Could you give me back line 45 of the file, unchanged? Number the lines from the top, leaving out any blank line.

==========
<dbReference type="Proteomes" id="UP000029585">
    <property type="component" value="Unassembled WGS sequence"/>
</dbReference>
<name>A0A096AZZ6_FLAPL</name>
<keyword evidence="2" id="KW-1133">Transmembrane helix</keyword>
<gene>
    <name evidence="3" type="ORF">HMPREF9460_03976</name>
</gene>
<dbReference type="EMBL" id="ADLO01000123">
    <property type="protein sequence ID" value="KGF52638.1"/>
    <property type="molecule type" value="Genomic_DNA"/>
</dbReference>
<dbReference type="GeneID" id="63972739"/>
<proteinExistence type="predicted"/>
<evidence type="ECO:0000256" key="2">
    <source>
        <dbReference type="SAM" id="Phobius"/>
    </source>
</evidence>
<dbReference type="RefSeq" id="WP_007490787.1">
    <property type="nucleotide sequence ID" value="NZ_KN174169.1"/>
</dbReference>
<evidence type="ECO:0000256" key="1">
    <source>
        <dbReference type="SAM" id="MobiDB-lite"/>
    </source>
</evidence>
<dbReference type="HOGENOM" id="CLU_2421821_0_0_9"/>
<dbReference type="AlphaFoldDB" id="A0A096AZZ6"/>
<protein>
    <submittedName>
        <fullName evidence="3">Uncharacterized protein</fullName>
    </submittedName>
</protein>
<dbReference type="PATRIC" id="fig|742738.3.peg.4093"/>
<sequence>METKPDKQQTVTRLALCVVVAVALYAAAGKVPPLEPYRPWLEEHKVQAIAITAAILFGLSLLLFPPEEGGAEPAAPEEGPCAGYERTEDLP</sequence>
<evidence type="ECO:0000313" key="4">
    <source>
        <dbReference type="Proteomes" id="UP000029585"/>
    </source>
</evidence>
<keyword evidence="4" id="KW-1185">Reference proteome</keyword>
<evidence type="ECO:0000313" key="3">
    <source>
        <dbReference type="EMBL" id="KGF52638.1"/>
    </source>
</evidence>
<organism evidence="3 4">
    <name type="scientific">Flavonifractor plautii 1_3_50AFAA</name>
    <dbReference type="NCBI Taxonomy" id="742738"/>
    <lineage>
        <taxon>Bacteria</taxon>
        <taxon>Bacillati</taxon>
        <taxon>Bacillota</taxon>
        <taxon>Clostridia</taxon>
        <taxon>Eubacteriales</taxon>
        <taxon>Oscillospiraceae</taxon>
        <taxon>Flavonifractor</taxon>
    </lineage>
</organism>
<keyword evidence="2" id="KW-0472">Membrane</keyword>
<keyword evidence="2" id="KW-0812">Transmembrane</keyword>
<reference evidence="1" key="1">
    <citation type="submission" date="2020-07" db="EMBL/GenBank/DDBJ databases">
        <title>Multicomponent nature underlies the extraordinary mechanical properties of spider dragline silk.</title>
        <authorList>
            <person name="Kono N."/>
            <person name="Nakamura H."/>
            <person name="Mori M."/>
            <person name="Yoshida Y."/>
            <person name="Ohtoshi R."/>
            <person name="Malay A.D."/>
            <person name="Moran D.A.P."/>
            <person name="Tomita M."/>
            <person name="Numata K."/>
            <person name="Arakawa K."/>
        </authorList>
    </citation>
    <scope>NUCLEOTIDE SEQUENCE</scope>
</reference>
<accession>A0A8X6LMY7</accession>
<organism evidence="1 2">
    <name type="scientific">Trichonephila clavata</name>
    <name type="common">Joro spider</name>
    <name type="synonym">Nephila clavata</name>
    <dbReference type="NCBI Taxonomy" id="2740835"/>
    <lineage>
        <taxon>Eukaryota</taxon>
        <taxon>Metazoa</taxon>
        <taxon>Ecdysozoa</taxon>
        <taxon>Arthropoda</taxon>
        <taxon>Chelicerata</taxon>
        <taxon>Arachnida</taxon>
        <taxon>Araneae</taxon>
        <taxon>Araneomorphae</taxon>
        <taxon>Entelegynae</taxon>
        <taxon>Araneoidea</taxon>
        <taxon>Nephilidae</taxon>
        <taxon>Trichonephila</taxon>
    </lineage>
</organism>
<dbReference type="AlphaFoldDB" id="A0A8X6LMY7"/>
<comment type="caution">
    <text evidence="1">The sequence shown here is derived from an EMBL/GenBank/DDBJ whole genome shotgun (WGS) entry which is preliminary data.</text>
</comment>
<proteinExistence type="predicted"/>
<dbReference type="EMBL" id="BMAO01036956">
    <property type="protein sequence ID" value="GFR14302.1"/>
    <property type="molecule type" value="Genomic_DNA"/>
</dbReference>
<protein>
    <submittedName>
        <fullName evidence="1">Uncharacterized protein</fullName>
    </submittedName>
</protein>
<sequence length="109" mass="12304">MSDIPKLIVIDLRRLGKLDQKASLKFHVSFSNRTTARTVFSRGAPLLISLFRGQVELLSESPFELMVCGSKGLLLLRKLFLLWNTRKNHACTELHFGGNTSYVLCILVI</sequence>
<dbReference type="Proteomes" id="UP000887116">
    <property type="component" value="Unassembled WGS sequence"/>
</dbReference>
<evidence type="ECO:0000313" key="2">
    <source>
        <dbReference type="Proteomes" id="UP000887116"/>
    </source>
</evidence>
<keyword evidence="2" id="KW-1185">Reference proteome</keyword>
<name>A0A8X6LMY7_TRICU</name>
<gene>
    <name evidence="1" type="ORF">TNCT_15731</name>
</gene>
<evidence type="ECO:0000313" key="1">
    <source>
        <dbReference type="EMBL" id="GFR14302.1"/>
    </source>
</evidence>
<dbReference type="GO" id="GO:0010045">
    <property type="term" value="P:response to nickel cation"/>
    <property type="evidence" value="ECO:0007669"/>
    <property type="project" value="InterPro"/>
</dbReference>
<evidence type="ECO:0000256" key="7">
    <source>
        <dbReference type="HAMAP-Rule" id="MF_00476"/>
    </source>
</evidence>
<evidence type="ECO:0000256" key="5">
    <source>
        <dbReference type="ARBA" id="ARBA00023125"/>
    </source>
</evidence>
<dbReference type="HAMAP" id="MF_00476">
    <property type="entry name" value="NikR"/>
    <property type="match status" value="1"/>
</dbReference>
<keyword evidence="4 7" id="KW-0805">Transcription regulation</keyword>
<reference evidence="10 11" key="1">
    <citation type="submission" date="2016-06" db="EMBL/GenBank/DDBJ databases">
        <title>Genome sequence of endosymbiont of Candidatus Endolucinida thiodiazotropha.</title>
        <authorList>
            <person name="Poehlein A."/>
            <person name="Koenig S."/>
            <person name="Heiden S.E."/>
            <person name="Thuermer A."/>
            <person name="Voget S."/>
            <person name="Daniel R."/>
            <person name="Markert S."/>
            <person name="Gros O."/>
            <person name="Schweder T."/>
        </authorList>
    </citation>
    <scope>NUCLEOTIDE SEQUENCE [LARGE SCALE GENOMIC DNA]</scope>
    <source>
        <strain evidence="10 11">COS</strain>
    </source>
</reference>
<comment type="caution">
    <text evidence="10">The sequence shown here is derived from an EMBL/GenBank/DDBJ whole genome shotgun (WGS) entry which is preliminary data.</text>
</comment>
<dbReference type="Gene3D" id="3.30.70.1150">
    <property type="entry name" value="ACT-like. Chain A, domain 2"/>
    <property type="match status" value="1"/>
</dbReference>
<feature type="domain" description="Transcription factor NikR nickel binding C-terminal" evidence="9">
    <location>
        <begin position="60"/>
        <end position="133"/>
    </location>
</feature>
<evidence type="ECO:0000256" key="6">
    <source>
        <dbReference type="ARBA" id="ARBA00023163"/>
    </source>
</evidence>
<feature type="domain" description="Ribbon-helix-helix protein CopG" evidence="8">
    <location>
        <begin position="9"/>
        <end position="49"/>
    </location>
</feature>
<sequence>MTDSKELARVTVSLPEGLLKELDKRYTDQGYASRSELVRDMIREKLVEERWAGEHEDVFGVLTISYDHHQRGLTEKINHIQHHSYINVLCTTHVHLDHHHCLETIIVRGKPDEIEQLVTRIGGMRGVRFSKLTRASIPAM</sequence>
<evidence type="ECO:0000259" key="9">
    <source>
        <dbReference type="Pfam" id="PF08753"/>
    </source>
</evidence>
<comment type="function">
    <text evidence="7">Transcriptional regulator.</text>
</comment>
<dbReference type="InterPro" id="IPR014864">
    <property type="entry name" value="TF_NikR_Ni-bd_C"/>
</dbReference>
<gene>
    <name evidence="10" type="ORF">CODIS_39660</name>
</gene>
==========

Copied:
        <dbReference type="EMBL" id="KGF52638.1"/>